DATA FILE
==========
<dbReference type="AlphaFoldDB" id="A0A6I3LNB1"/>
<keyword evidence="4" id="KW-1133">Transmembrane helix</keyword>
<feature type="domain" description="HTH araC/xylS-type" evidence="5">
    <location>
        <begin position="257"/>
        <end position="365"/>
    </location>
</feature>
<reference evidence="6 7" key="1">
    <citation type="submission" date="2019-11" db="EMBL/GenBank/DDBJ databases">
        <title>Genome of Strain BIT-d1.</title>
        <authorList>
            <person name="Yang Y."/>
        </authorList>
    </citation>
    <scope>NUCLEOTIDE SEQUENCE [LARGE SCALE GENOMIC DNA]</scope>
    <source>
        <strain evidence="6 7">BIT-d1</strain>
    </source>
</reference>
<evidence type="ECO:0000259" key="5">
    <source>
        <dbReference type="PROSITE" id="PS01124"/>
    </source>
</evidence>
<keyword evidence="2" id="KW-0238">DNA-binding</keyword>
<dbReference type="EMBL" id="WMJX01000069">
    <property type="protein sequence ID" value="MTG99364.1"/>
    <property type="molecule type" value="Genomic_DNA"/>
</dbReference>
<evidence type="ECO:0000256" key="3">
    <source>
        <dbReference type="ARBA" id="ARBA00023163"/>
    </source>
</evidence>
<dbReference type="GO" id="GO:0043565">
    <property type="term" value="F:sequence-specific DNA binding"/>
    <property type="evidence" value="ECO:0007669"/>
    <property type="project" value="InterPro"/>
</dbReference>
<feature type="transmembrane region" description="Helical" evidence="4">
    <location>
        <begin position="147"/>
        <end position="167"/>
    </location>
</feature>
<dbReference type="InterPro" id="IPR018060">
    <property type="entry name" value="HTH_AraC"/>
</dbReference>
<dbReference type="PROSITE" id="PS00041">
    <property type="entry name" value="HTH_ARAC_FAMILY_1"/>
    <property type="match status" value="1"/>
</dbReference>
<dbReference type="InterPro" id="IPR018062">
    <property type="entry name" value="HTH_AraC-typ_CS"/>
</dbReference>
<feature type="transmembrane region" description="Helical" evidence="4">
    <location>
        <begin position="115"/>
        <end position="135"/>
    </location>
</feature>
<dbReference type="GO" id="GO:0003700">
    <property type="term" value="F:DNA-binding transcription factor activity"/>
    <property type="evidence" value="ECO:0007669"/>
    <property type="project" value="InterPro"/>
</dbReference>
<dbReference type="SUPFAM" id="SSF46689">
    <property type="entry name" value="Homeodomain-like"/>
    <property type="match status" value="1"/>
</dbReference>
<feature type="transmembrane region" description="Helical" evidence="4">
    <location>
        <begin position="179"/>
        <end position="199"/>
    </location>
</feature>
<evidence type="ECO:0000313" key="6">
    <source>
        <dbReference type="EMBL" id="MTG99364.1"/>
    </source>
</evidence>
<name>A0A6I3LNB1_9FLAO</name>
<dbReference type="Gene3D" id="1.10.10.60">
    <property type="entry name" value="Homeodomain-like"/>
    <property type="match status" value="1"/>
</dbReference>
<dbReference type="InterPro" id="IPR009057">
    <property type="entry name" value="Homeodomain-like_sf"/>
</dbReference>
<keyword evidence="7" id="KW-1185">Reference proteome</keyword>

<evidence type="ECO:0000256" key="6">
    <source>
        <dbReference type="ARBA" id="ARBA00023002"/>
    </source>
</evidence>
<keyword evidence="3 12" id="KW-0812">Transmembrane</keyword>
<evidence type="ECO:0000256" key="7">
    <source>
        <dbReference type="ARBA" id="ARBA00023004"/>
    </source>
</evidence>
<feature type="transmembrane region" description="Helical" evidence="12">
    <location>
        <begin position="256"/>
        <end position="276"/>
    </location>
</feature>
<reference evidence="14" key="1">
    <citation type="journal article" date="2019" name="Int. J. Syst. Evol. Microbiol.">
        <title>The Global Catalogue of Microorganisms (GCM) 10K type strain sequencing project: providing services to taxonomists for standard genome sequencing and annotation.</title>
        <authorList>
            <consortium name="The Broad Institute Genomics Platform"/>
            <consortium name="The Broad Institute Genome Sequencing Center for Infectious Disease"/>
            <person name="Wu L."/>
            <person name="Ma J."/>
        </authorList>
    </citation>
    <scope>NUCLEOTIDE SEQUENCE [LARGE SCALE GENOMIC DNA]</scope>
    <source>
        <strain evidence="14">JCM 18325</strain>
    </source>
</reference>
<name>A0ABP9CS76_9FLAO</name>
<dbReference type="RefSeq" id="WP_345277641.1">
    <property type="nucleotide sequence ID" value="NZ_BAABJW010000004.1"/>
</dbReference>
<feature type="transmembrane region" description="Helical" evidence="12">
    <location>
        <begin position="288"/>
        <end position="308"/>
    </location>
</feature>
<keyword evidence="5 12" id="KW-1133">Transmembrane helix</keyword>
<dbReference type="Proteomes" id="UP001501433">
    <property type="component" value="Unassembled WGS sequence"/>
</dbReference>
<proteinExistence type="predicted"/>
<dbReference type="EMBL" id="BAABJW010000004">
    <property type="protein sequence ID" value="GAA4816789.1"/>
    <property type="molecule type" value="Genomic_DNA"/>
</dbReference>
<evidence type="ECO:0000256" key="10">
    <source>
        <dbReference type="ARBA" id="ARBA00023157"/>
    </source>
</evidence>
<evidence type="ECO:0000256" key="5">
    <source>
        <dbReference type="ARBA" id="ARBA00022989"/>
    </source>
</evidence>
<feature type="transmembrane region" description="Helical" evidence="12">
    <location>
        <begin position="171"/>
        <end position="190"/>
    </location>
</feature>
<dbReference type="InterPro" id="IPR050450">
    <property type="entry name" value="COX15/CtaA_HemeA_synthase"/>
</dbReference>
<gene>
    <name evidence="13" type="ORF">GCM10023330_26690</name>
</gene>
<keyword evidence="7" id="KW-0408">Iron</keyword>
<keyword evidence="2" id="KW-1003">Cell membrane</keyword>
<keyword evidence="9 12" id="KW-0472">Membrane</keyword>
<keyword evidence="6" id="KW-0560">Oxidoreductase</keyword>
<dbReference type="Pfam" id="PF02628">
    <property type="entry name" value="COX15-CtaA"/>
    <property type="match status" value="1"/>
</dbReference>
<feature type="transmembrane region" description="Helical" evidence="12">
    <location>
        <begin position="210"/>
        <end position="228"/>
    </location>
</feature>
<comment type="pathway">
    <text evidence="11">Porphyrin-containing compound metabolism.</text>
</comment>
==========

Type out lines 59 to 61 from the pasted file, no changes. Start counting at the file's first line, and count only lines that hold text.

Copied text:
        <begin position="115"/>
        <end position="135"/>
    </location>